New York has been hungry for some feel-good NFL news for quite some time because, well, both the New York Jets and New York Giants have been navigating hard times. And by navigating we mean ramming headlong into rock jetties every chance they get.
So this NFL season, with training camp only a couple of weeks old and young coaches and new players raising hopes, the Jets and Giants have been feeling a new course is coming.
And then days like Monday happen to remind everyone we're a long way from good times in New York.
Let's handle the Giants first:
They got (another) rough day from quarterback Daniel Jones, who threw a pair of interceptions to follow up on what was an uneven outing at a team practice at MetLife Stadium over the weekend. Receiver Kadarius Toney reportedly had a pair of drops although, in fairness, he's had some moments of clarity during this camp.
Then there was a serious injury to rookie tight end prospect Andre Miller.
And then there was the full-on brawl during team drills that had reporters scrambling for their Twitter app to give blow-by-blow coverage. (Love it when my fellow scribes give play-by-play of a practice fight).
The thing that made this fight different is that it involved running back Saquon Barkley and included Giants offensive line coach Bobby Johnson.
So what set off the fight?
Per FOX sister publication the New York Post, "Center Jon Feliciano threw the first punch at linebacker Cam Brown after he was dragged out of a scrum by Brown. Feliciano looked to be playing dead and joking around but got to his feet and swung."
Is this real life?
As to the Jets:
There was a significant concern this morning that the team's offensive line plans were possibly collapsing when prospective starting right tackle Mehki Becton went down in a heap on the field after a run play.
Looks bad -- particularly to anyone who saw Becton limping around on the same surgically repaired knee that is protected by a brace earlier in practice. That injury caused Becton to miss all but one game in 2021.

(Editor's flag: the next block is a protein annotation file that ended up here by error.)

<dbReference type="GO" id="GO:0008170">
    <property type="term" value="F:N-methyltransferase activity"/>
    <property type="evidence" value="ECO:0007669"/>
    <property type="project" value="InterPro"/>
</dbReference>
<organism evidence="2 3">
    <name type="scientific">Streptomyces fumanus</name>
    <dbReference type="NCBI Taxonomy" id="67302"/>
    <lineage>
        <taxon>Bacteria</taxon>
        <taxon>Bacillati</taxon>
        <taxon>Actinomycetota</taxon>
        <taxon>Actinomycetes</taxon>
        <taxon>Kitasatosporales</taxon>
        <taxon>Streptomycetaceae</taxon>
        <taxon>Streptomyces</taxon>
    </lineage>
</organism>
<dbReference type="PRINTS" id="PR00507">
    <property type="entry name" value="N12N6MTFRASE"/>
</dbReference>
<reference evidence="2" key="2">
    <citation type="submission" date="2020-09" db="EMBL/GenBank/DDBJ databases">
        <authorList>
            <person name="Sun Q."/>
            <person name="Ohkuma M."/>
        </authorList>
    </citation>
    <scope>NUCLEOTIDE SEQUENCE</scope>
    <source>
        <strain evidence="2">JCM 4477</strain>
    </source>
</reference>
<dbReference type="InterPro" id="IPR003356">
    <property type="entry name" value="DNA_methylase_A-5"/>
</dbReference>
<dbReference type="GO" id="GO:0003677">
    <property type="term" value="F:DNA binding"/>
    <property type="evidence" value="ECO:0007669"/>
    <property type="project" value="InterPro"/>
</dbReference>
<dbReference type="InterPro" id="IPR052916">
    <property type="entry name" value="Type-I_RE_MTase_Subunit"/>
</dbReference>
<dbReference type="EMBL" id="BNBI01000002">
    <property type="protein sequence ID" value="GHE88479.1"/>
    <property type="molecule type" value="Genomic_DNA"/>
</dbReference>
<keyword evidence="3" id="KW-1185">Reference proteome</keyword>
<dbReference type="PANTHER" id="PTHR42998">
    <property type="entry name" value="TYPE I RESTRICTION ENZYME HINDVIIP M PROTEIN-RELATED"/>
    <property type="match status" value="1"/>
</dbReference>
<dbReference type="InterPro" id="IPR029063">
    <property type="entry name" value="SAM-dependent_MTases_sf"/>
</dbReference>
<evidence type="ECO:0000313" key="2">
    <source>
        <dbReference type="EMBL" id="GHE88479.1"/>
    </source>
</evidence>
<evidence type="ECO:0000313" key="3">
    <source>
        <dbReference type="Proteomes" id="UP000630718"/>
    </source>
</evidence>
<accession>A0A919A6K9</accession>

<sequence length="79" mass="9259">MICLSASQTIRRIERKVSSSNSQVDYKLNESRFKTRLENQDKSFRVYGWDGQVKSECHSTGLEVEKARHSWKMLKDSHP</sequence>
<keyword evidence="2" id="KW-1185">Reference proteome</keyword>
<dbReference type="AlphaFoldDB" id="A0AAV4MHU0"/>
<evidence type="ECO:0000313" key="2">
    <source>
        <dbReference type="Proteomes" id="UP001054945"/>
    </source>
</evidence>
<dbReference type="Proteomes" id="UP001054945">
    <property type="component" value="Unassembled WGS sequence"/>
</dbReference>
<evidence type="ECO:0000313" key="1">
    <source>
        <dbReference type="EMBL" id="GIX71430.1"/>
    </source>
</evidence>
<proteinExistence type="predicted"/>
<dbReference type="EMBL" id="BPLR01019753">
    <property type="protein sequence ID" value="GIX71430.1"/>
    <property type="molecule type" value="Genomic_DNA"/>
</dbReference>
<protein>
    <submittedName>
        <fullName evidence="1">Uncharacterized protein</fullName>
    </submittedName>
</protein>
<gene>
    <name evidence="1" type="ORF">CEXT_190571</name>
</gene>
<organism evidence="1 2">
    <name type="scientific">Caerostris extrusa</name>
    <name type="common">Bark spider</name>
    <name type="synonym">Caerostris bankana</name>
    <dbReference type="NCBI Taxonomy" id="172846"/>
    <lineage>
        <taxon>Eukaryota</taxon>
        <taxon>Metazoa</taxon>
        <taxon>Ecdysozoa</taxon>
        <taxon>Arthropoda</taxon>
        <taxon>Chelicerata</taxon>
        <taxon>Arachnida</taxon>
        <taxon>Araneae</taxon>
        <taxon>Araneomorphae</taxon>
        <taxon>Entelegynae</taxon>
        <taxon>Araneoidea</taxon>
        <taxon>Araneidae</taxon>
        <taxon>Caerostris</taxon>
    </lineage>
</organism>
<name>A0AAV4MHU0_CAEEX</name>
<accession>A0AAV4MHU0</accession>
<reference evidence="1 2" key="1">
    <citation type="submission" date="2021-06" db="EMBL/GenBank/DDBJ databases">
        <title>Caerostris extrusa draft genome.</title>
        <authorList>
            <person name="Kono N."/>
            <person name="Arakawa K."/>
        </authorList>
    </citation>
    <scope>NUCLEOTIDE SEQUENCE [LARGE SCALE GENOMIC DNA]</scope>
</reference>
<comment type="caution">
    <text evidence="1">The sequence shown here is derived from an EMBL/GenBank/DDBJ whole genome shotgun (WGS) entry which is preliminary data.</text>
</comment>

Coach Robert Saleh gave reporters an optimistic outlook saying the knee is "stable" but added Becton was headed for an MRI.
Yeah, with all due respect to the coach whose information comes from trainers, the Jets should hold their breath until the MRI results.
Because even before the play in which Becton suffered the reverse pancake he was seemingly injured, hobbling around, not moving well, suggesting stuff simply isn't quite right. A source later told OutKick that Becton needed further evaluation because it is feared he fractured his kneecap.
And this is where good teams in the dark tunnel of bad news see the light coming up on them and figure out it's a train.
The Jets seem to think it's the end of the tunnel.
No, Jets, it's not the end of the tunnel. The odds of Becton being and staying healthy until January are very long.
The club could easily protect itself from that oncoming train by signing free agent left tackle Duane Brown, a move that would allow the Jets to shift starting left tackle George Fant to the right side while Becton is out.
But Saleh insisted that's not Plan A. The initial plan would be to go with the team's backups and then, later on, consider Brown, who is 36 years old but still quite accomplished and capable.
"Getting a guy like Duane Brown is kind of being spoiled in a sense of just having so much great talent I guess at one position. But we do have faith in our backup offensive linemen. And anytime you get hurt, you've got to test your depth, it does become scary waters. But at the same time that's why we put in all this work and do our best to prepare those guys to take those spots.
"So It doesn't create panic at all, in my mind anyway. But a guy like Duane is bonus."
The Jets could use the bonus because, simply, relying on Becton isn't looking like a great decision right now.
It's going to be an interesting year of New York football.
Follow on Twitter: @ArmandoSalguero